Complications were more common after trabeculectomy with MMC than tube shunt surgery in the TVT Study. However, all complications are not equal in severity, and the rate of serious complications was similar with both surgical procedures. We had considered trying to 'weight' complications, but reviewer 3 has clearly identified the difficulty in attempting to assign relative values to each complication. Furthermore, individual complications have a broad range of severity. For example, diplopia may represent an infrequent symptom elicited in extreme gaze or a disabling problem that is always present. Similarly, a suprachoriodal hemorrhage may be visually devastating or limited and without sequelae. We instead chose to define serious complications as those that were associated with a reoperation to manage the complication and/or loss of two or more lines of Snellen visual acuity.3,10
Reviewer 6 noted that the frequency of wound leaks was higher in the TVT Study than has been reported in other clinical trials. The rates of wound leaks were 11% in the TVT Study,3,10 5% in CIGTS,11and 6.5% in the Advanced Glaucoma Interventions Study.12 However, there are fundamental differences in the study populations, use of antifibrotic agents, and methods for assessing for wound leaks between these studies. CIGTS and AGIS enrolled patients without prior ocular surgery, and MMC was not used in any initial trabeculectomies in AGIS12 and in only 5% of cases in CIGTS.11 Patients in the TVT Study had previous cataract and/or glaucoma surgery, and all trabeculectomies were performed with adjunctive MMC. The TVT Study protocol required Seidel testing at every follow-up visit, and this method for meticulously detecting wound leaks was not used in AGIS and CIGTS. The Fluorouracil Filtering Surgery Study (FFSS) may be a more appropriate study to compare the rate of wound leaks with the TVT Study, because both studies enrolled similar patient groups (i.e., prior cataract extraction or failed filtering surgery) and employed the same protocol of compulsive Seidel testing at each visit. The rate of early postoperative wound leaks was 20% in the standard treatment group and 32% in the 5-FU group in FFSS.13 Wound leaks were associated with an increased risk of surgical failure in both the FFSS and TVT Study.10,13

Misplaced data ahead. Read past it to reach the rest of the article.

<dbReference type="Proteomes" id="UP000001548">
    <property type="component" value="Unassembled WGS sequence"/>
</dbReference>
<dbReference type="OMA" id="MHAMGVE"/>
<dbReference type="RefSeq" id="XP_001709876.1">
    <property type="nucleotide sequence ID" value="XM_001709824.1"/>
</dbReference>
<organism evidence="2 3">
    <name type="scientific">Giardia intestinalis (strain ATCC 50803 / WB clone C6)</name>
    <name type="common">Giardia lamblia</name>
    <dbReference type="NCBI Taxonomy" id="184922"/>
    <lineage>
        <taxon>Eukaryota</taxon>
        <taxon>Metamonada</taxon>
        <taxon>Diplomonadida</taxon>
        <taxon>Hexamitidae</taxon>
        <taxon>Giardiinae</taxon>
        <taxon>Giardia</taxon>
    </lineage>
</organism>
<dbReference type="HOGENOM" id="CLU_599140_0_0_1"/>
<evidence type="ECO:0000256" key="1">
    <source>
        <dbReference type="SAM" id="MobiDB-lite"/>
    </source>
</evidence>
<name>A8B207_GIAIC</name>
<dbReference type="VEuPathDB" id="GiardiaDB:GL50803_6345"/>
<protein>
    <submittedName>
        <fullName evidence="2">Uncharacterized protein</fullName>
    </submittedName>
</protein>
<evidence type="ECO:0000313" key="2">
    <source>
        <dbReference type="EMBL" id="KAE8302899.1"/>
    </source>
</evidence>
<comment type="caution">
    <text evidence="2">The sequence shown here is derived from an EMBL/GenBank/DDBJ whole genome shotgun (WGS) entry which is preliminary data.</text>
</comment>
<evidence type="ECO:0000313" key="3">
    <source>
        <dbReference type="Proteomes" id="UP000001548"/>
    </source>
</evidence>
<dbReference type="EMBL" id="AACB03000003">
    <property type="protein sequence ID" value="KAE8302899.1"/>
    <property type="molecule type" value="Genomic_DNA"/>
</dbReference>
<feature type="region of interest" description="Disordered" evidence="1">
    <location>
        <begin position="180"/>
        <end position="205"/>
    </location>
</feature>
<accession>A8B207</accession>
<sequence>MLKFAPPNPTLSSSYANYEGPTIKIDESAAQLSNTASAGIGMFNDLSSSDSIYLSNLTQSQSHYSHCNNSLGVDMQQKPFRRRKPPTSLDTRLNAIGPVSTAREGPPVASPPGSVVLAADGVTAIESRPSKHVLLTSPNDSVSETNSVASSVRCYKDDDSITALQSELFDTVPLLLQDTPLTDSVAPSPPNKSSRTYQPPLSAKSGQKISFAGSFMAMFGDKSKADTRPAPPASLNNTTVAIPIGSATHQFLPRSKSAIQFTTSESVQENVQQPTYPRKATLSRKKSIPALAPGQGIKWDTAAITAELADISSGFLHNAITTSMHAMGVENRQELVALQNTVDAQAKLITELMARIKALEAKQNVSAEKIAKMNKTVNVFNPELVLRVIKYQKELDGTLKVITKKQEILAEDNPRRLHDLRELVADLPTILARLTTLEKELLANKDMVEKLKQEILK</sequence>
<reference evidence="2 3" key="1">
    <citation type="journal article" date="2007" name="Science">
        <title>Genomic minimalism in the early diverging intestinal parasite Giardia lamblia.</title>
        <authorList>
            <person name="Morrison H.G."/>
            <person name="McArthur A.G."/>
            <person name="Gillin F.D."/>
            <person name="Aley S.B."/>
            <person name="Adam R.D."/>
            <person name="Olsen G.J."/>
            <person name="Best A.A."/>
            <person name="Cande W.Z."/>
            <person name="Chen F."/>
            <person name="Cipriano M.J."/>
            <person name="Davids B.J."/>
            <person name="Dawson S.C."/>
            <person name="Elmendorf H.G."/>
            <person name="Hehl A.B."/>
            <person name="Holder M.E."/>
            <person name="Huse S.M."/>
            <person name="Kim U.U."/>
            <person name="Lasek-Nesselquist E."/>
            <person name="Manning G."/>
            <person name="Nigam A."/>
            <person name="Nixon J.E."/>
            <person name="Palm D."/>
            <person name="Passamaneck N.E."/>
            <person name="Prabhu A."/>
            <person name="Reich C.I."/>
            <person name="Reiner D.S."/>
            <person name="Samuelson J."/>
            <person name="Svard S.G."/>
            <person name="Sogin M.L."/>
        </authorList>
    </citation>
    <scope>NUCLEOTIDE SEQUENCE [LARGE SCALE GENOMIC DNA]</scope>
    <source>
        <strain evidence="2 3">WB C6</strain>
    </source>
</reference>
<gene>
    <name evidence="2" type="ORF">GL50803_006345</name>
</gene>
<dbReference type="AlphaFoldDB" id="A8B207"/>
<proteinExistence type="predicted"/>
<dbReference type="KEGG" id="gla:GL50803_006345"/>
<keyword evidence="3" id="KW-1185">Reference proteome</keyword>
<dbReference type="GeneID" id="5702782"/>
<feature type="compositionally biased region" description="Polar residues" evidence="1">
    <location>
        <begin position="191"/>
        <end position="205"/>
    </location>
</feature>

Reviewer 5 suggested the benefit of an economical analysis from the TVT Study. A paper is under preparation that provides a cost analysis of tube shunt surgery and trabeculectomy with MMC in the study.
Each reviewer has highlighted important findings of the TVT Study. Tube shunt surgery had a higher success rate than trabeculectomy with MMC after three years of follow-up applying prospectively defined success and failure criteria.3 Both surgical procedures were associated with similar IOP reduction and use of supplemental medical therapy at three years. The rate of serious postoperative complications was not significantly different after tube shunt surgery and trabeculectomy with MMC. The TVT Study does not demonstrate clear superiority of one glaucoma operation over the other. There are other factors that must be considered when selecting a surgical procedure in similar patients with medically uncontrolled glaucoma, such as the surgeon's skill and experience with both operations, the patient's willingness to undergo repeat glaucoma surgery, and the surgeon's planned surgical approach should failure occur. Reviewer 2 suggests that the reader is left 'none the wiser' because the TVT Study does not show which glaucoma procedure is superior. However, we agree with reviewer 3 who has suggested that the value of the TVT Study does not come from showing superiority of one operation over the other, but rather in providing comparative data on the outcomes of both surgical procedures that will help surgeons in selecting the most appropriate glaucoma operation for their individual patients.